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Long Term Effects of Weightlifting on the Brain

by
author image Rick Rockwell
Rick Rockwell is a self-employed personal trainer and experienced freelance writer. His articles have been published throughout the Internet. He has more than eight years of experience as a certified personal trainer, group fitness instructor and lifestyle coach. His company, Rockwell Fitness, is dedicated to educating and empowering others to live healthy lifestyles.
Long Term Effects of Weightlifting on the Brain
There are various long-term side effects on the brain from working out. Photo Credit Stockbyte/Stockbyte/Getty Images

According to an article in the March 2006 issue of the journal "Obesity," voluntary physical activity and exercise training can favorably influence brain plasticity by facilitating neurogenerative, neuroadaptive, and neuroprotective processes." This means that exercise provides the brain with the continuous ability to create new connections between neurons in order to facilitate learning, critical thinking and memory. The article further states that exercise improves the brain's adaptive capability, which "has implications for the prevention and treatment of obesity, cancer, depression, the decline in cognition associated with aging, and neurological disorders such as Parkinson’s disease, Alzheimer’s dementia, ischemic stroke, and head and spinal cord injury."

Is Weight Lifting Different from Other Exercise?

Cardiorespiratory, or aerobic, exercise is a physical activity that is sustained and performed at an intensity that requires large amounts of oxygen to meet the energy demands of the lungs and heart. Examples of "cardio" exercise are swimming, jogging, walking and using a rowing machine. Alternatively, weight lifting involves short, intense bursts of exercise that do not require oxygen. Lifting weights is considered an "anaerobic" activity because during the act of lifting a heavy barbell, muscles need much more than oxygen. Instead, they generate other metabolic substances such as lactic acid to accomplish a lift. While stored and blood glucose, as well as fats, are consumed during aerobic activity, phosphocreatine and muscle glucose are used as fuel during weight lifting.

Weight Lifting and the Brain

Literature regarding the long-term effects of weight-lifting on the brain appears to be scant, although there is much written about the effects of long-term steroid use on the brain. Steroids are hormones that some weight lifters use to enhance performance and muscle mass. However, research regarding the effects of weight lifting on various physiological systems of the body can be found, with some implicating that weight lifting may have beneficial long-term effects on bone mass rather than the brain. According to a study published in the June 2000 edition of “Neurological Research,” cerebral blood flow velocity induced arterial pressure within the brain up to 450/380 mmHg. The authors state that "catastrophic brain injuries such as stroke, cerebral hemorrhage, subarachnoid hemorrhage, retinal hemorrhage and retinal detachment have been associated with weight-lifting."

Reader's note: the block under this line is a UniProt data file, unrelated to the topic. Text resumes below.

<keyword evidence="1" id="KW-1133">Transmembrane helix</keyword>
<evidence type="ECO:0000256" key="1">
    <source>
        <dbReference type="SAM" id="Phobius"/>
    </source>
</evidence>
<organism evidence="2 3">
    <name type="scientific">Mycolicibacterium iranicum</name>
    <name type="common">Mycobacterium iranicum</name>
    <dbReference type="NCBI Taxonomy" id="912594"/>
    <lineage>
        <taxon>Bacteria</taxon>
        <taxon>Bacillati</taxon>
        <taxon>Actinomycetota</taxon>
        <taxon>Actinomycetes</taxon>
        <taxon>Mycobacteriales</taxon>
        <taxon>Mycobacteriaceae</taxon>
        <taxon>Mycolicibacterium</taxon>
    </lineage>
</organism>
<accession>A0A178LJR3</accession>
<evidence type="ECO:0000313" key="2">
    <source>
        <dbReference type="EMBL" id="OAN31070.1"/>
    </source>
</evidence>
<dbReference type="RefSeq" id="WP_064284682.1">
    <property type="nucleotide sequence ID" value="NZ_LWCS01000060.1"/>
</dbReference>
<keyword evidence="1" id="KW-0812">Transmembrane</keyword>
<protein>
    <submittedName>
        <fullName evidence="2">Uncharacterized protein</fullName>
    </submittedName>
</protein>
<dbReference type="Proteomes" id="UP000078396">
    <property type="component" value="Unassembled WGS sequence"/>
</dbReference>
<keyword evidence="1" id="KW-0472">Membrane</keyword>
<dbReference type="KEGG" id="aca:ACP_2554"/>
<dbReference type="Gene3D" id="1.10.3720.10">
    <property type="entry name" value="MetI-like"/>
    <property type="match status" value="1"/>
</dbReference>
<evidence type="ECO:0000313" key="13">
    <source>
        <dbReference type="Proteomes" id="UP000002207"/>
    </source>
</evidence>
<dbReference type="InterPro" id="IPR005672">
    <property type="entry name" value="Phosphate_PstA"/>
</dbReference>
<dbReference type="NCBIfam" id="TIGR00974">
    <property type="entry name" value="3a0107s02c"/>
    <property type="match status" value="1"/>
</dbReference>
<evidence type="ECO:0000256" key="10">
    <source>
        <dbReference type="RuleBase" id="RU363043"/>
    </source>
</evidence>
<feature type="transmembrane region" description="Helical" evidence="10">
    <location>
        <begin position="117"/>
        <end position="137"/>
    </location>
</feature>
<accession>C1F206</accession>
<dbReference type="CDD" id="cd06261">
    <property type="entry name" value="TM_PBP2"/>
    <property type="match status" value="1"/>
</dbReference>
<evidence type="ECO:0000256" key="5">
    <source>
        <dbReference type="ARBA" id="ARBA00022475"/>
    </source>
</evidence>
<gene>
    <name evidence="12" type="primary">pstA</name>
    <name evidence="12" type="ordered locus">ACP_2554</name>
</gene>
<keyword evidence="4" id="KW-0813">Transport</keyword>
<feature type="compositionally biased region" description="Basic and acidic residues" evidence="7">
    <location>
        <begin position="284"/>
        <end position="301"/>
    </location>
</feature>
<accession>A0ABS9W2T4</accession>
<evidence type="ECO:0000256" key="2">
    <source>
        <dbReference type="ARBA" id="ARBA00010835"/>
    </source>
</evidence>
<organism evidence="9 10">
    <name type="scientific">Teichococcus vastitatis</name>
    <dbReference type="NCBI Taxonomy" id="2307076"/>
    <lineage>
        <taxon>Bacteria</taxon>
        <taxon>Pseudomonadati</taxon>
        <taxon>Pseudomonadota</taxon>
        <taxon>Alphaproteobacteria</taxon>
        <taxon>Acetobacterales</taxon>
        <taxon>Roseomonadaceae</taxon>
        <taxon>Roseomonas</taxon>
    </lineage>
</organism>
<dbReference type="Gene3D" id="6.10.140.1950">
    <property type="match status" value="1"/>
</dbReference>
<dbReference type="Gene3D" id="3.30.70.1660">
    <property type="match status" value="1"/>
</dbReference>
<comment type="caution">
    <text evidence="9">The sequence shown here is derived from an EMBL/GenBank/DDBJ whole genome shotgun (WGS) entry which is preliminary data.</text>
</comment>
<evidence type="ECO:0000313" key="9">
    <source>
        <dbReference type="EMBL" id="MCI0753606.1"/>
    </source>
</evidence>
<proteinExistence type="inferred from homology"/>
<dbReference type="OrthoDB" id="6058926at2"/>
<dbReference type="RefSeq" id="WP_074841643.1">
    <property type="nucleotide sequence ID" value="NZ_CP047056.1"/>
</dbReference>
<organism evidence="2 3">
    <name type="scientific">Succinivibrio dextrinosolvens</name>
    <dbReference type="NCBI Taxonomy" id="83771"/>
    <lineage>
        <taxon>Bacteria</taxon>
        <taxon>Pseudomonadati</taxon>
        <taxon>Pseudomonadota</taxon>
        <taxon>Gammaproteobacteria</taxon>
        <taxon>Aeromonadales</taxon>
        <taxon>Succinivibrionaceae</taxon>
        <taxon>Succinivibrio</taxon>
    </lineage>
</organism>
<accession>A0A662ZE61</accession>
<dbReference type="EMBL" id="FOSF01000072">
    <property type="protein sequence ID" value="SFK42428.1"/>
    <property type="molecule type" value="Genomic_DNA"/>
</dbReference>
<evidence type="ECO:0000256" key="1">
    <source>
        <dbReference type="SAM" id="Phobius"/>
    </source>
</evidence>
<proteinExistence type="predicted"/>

Weight Lifting and Older Women

An article published in the January 25, 2010, edition of "The New York Times" discusses a study at Vancouver General Hospital involving older women and the effect of strength training on brain function. Researchers discovered that older women aged 65 to 77 who performed one or two hours of strength training with dumbbells and weight machines every week experienced improved cognitive functioning one year later. They were given exams testing their executive and planning abilities prior to the study and again a year later, after engaging in weight lifting and other strength training activities. The results showed they scored higher on the tests after one year of performing these exercises.

Weight Lifting and Depression

Neuroscience has proved that regular exercise, regardless of whether it is walking or weight lifting, seems to increase serotonin output in the brain. Correlated with depression, serotonin is also responsible for mood, appetite and sleep. When insufficient quantities of serotonin exist in the brain, all of these physiological and mental components are adversely affected. Weight lifting and other exercises generate the release of endorphins in the brain, which serve as an analgesic and contribute to that "feel good" sensation following a workout, Referred to as the "monoamine hypothesis," which includes dopamine production as well as serotonin and endorphins, these benefits would seem to be an advantageous long-term effect of weight lifting on the brain, as long as the weight lifting does not involve steroid use. Steroids have been known to induce aggressive tendencies in individuals using them.

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